BATON ROUGE, LA (WAFB) - Governor Jindal finally did it. He vetoed the proposed legislative pay raise. It's a move many of you have been begging him to make for months. So now that he's acted, will Governor Jindal face the legislative backlash he feared?
Governor Jindal hinted at his upcoming action Sunday night on CNN when he did not rule out a last minute veto of the pay raise bill, but it was still a shock to hear him say Monday that he vetoed the raises, after weeks of promising his top legislative leaders and others he would not. "They're an independent body. They know where we stand," he said.
Or do they? Weeks ago, Governor Jindal gave legislators his word he would stay out of their business when it came to giving themselves a 200% raise. "He had some concerns about the bill that we were able to talk about." He never outwardly approved of the bill by Senator Ann Duplessis of New Orleans. For nearly 12 weeks straight, Jindal repeatedly said he would leave the issue up to legislators. "Again, it's no surprise to us if we veto this, I'd be the most popular governor. I think it's pretty obvious, politically, expedient thing to do, but I think doing that stops reform of the state," Jindal said just last Tuesday.
Now, Governor Jindal is completely reversing that tune, saying the only way to continue reforms is to veto this bill. "I know some legislators may be upset that I broke my word to them to stay out of their business. I can't say I blame them for that. But I hope they direct their anger at me and not the people of Louisiana," he says.
So far, none of the legislators we talked with is openly angry with Governor Jindal. Barry Erwin with Council for a Better Louisiana predicted that if Jindal broke his word to them like this he'd face serious backlash in the future. "With all mistakes, you have a fundamental choice. You can either correct them or compound them, so today I am correcting my mistake," the governor says. A rally against the pay raise that was scheduled for July 7th is now canceled. Obviously, it's no longer needed. You can read all of the governor's comments below.
"I have opposed this pay raise at every turn and from the very beginning. A doubling of legislative pay is clearly excessive and it takes effect prior to the next election, which I believe is bad policy," Governor Jindal said. "This bill would also have set up a system to give legislators automatic pay raises in the future without additional legislative votes - which is a lack of accountability that we cannot accept."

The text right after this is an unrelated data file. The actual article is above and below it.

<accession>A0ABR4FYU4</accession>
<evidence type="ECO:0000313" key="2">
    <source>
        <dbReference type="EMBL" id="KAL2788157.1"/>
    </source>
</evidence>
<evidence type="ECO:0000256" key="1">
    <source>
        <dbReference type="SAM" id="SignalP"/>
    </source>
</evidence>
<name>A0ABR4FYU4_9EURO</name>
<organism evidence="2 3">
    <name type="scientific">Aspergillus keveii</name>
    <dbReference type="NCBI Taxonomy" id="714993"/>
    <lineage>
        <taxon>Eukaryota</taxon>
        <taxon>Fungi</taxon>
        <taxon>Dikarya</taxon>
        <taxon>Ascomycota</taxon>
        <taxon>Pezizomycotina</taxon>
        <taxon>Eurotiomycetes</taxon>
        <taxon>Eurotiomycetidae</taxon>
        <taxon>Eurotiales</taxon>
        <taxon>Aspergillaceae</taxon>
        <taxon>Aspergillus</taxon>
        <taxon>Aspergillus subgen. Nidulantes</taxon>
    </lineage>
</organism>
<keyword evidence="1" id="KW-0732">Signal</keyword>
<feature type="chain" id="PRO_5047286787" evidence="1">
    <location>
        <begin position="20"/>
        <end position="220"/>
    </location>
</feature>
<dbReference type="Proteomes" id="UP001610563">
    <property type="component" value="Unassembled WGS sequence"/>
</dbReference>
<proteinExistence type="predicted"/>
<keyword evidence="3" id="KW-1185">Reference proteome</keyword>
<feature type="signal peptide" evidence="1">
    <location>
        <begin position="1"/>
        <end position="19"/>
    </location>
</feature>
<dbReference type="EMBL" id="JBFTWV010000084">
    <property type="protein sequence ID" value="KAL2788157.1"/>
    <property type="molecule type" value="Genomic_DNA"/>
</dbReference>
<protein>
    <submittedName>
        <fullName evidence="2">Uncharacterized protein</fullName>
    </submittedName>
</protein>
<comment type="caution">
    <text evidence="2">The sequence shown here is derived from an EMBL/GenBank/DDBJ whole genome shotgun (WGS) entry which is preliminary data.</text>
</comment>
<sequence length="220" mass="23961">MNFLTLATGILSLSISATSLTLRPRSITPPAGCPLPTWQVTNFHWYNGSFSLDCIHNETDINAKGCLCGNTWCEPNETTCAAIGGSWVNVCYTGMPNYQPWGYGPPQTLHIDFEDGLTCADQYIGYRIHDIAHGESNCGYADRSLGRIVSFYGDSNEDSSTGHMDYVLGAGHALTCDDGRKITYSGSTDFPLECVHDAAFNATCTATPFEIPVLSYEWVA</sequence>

The Governor had previously said he would not veto the pay raise to allow the legislature to conduct its own internal affairs. "I clearly made a mistake by telling the legislature that I would allow them to handle their own affairs," Jindal said. "As with all mistakes, you can either correct them or compound them - I am choosing to correct my mistake now.
"I have said that I was not going to stop legislators from more than doubling their own pay by vetoing this because I did not want to give them any excuse to slow down the momentum of our reform movement here in Louisiana. It turns out this is an unsustainable position. I have come to realize that the reforms I have been fighting for are simply incompatible with this legislative pay raise.
"I was trying to preserve our reform agenda and our momentum by tolerating this legislative pay raise that I knew was completely excessive. But the two cannot coexist.
"The bottom line is that allowing this excessive legislative pay raise to become law would so significantly undercut our reform agenda, and so significantly diminish the people's confidence in their own government, that I cannot let it become law. So, I have vetoed the bill."
The Governor continued to say that, "The sideshow over massive legislative pay raises has already taken up far too much time. It's time to get back to doing the people's business. There is a tremendous amount of work to be done in our state...there are roads to build, jobs to create, business to open, and kids to educate."
The Governor also called for legislators to direct any anger over the veto of the pay raise to him, and not the people of Louisiana by impeding future important reforms for the state. Jindal said, "I know that some of the legislators are going to be upset that I broke my word to them to stay out of their business. But I am asking them to take out their anger on me - not on the people of Louisiana."